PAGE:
You may want to check your data. Each training/testing data must be in one line. It cannot be separated. In addition, you have to remove empty lines.
In theory libsvm guarantees to converge. Therefore, this means you are handling ill-conditioned situations (e.g. too large/small parameters) so numerical difficulties occur.
You may get better numerical stability by replacing
typedef float Qfloat;in svm.cpp with
typedef double Qfloat;That is, elements in the kernel cache are stored in double instead of single. However, this means fewer elements can be put in the kernel cache.
For large problems, please specify enough cache size (i.e., -m). Slow convergence may happen for some difficult cases (e.g. -c is large). You can try to use a looser stopping tolerance with -e. If that still doesn't work, you may train only a subset of the data. You can use the program subset.py in the directory "tools" to obtain a random subset.
If you have extremely large data and face this difficulty, please contact us. We will be happy to discuss possible solutions.
When using large -e, you may want to check if -h 0 (no shrinking) or -h 1 (shrinking) is faster. See a related question below.
If the number of iterations is high, then shrinking often helps. However, if the number of iterations is small (e.g., you specify a large -e), then probably using -h 0 (no shrinking) is better. See the implementation document for details.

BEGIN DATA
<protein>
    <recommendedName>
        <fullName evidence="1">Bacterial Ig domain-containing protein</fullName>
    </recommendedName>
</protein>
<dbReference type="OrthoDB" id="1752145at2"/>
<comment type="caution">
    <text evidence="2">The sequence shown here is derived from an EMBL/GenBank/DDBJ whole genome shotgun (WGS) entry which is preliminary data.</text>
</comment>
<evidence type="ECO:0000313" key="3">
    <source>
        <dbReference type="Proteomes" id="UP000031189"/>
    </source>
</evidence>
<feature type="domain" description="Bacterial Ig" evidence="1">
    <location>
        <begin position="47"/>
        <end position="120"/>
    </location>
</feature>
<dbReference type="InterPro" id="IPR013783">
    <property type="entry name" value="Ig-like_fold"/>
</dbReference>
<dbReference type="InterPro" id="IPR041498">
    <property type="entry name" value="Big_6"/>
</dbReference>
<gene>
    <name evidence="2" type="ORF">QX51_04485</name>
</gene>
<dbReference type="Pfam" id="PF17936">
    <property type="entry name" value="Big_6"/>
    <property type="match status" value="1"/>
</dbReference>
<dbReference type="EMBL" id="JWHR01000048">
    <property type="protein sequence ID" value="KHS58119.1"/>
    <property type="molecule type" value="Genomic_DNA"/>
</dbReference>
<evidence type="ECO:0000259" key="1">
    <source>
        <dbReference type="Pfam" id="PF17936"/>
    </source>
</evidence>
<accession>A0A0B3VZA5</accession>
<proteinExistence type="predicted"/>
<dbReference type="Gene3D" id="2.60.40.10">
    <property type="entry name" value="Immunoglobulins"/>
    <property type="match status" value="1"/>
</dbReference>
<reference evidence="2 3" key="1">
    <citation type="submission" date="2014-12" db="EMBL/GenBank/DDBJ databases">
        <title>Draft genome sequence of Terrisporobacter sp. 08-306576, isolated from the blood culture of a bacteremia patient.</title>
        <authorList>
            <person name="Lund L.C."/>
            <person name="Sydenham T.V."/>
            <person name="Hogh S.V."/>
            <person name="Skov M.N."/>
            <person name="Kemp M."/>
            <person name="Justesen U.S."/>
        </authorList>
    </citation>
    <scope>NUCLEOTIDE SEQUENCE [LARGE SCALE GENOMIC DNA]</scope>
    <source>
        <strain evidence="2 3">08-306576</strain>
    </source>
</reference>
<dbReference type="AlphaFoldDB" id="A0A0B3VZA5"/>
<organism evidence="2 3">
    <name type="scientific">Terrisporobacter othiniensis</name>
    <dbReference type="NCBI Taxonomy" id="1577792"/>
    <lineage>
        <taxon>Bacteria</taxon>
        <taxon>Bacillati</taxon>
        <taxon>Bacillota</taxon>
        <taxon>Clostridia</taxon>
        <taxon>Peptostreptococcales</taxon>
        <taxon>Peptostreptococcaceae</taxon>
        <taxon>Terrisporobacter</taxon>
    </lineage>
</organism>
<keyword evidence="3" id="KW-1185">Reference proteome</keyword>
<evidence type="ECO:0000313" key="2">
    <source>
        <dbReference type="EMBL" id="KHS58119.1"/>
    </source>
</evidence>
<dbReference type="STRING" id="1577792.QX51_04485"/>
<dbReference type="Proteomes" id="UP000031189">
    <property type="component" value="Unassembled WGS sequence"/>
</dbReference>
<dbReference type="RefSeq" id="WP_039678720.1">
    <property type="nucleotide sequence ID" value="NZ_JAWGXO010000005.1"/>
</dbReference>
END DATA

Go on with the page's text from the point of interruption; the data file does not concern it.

We print out decision values for regression. For classification, we solve several binary SVMs for multi-class cases. You can obtain values by easily calling the subroutine svm_predict_values. Their corresponding labels can be obtained from svm_get_labels. Details are in README of libsvm package.
If you are using MATLAB/OCTAVE interface, svmpredict can directly give you decision values. Please see matlab/README for details.
We do not recommend the following. But if you would like to get values for TWO-class classification with labels +1 and -1 (note: +1 and -1 but not things like 5 and 10) in the easiest way, simply add
printf("%f\n", dec_values[0]*model->label[0]);after the line
svm_predict_values(model, x, dec_values);of the file svm.cpp. Positive (negative) decision values correspond to data predicted as +1 (-1).
The distance is |decision_value| / |w|. We have |w|^2 = w^Tw = alpha^T Q alpha = 2*(dual_obj + sum alpha_i). Thus in svm.cpp please find the place where we calculate the dual objective value (i.e., the subroutine Solve()) and add a statement to print w^Tw. More precisely, here is what you need to do
On 32-bit machines, the maximum addressable memory is 4GB. The Linux kernel uses 3:1 split which means user space is 3G and kernel space is 1G. Although there are 3G user space, the maximum dynamic allocation memory is 2G. So, if you specify -m near 2G, the memory will be exhausted. And svm-train will fail when it asks more memory. For more details, please read this article.